Congratulations to Fr. Justin Gough who celebrated Mass for you today only a few days after he was ordained to the Priesthood. I’m including the excellent article on Fr. Justin from THE CATHOLIC REVIEW by Christopher Gunty. You can also see some other pictures of Fr. Justin here on the Catholic Review website.
Future priest shaped by priest-mentors, now intercessors
Christopher Gunty July 28, 2020
By Christopher Gunty
Filed Under: Feature, Local News, News, Vocations
Editor’s note: Five men were to be ordained to the priesthood for the Archdiocese of Baltimore June 20, a rite which was pushed back to Aug. 22 by the coronavirus pandemic. This is the third of five separate profiles of the men, which will appear once a week on CatholicReview.org.
When Deacon Justin Gough lifts the chalice for the first time at his first Mass after ordination as a priest, he will remember a man who was a priest for 69 years, Monsignor Arthur W. Bastress, who died July 16.
Monsignor Bastress had already intended to give the chalice to the young priest. In fact, Deacon Gough had planned to visit the monsignor July 16 to receive the chalice – which had been replated and engraved with the new priest’s name – when he found out his mentor had passed away earlier that day.
Archbishop William E. Lori used the chalice during the consecration at Monsignor Bastress’ funeral. The family asked Deacon Gough to come to the cemetery for the final commitment service. “After his body was put into the ground, his brother Paul presented me the chalice on behalf of the family,” Deacon Gough told the Catholic Review. “So, I’ve got it, and it looks beautiful.”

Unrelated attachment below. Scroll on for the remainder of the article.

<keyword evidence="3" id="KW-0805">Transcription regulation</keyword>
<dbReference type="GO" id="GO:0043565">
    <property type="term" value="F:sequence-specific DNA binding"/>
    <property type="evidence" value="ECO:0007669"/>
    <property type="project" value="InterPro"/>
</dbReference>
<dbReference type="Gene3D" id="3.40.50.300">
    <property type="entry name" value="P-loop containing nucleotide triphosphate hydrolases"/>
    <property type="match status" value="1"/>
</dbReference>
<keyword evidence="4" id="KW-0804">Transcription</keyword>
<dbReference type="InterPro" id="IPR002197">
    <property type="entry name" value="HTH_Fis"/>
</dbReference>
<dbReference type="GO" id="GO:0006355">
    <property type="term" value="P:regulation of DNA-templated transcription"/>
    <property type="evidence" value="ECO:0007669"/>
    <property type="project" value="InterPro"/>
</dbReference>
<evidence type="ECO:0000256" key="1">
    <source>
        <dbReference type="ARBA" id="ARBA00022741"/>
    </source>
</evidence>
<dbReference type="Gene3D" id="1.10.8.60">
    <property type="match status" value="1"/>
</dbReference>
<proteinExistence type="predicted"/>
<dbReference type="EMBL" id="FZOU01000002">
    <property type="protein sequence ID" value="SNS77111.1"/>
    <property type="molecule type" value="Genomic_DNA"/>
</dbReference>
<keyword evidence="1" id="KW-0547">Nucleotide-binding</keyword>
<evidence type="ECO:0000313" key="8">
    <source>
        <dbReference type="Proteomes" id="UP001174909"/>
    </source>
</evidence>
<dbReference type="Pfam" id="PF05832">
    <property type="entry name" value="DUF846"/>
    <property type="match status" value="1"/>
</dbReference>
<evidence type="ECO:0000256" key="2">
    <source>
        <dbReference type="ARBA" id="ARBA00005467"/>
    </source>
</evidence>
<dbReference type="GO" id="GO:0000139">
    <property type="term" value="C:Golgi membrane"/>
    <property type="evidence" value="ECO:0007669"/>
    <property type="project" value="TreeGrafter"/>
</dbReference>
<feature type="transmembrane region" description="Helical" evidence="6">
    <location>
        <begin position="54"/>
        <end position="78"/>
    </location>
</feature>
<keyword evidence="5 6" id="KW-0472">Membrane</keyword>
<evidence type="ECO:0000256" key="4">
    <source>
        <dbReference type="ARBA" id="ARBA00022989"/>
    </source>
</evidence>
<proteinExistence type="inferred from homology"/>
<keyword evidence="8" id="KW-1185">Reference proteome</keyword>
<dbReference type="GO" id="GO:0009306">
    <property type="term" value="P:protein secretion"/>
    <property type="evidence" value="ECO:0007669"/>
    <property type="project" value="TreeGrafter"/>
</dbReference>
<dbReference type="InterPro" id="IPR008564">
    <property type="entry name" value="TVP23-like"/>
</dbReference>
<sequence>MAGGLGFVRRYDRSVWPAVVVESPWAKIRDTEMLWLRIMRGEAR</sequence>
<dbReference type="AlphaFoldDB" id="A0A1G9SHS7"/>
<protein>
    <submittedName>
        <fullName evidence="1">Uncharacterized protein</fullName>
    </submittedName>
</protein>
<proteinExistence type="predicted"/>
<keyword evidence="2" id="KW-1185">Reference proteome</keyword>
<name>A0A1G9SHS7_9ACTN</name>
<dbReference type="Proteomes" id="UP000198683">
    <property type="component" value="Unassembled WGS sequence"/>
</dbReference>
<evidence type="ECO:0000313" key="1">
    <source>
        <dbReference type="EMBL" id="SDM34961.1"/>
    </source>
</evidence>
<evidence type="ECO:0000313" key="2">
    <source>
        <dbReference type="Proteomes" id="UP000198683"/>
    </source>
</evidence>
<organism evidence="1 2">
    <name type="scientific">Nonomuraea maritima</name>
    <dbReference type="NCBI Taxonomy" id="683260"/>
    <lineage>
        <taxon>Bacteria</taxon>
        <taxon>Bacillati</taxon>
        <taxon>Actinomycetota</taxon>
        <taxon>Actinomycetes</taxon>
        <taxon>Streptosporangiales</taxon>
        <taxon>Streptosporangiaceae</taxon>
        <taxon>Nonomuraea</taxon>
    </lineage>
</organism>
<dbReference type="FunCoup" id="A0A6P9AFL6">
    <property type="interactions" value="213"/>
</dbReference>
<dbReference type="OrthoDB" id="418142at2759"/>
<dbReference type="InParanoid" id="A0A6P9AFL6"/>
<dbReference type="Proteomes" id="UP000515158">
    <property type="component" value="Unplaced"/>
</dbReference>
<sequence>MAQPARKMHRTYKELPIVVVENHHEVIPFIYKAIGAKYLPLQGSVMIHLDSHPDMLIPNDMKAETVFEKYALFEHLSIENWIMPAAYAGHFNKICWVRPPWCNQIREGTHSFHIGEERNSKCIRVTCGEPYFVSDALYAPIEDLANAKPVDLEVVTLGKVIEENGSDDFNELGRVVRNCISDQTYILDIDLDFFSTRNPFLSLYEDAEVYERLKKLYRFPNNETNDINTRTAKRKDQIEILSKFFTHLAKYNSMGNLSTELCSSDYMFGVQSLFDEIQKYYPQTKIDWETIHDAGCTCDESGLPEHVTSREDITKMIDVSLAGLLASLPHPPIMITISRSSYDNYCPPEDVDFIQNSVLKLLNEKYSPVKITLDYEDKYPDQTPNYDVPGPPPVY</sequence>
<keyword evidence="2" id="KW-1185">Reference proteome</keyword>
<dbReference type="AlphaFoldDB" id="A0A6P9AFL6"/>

The next time it will be used will be for his first Mass. According to Deacon Gough, no one enters a priestly vocation without having some priestly mentor. In addition to Monsignor Bastress, he recalls two other priests who had a profound impact on his life, both of whom are also deceased. The first was Father Kevin W. Brooksbank, an associate pastor at Deacon Gough’s home parish of Immaculate Heart of Mary in Baynesville, who died in 2008 at age 35. “I’d say he was really the first priest that I looked up to,” he told the Catholic Review a month ahead of his Aug. 22 ordination. Like Deacon Gough, Father Brooksbank had a great love of music. He also had a great personality and sense of humor. “When I was first thinking about priesthood,” Deacon Gough said, “he was the model priest I had in mind.” Father Michael Carrion, the longtime IHM pastor who died last November, was another shining example of the priesthood. Father Carrion arrived at the parish when Justin was in second grade, taught him to serve Mass and gave him his first holy Communion.
“And then he took a real big chance on me when I was in eighth grade. I had been playing piano for the contemporary group,” Deacon Gough said, of a group Father Carrion asked him to lead. “He put a 14-year-old kid in charge of adults and told me I had to teach them how to sing,” Deacon Gough recalled in a December 2019 interview in Rome, where he was studying at the Pontifical North American College. Deacon Gough isn’t sure that putting him in charge of the group was the most prudent thing to do, but knows that the experience of working closely with Fathers Carrion and Brooksbank inspired him. “That had an incredible effect on me and my discernment because it gave me firsthand knowledge of what parish ministry is like,” he said.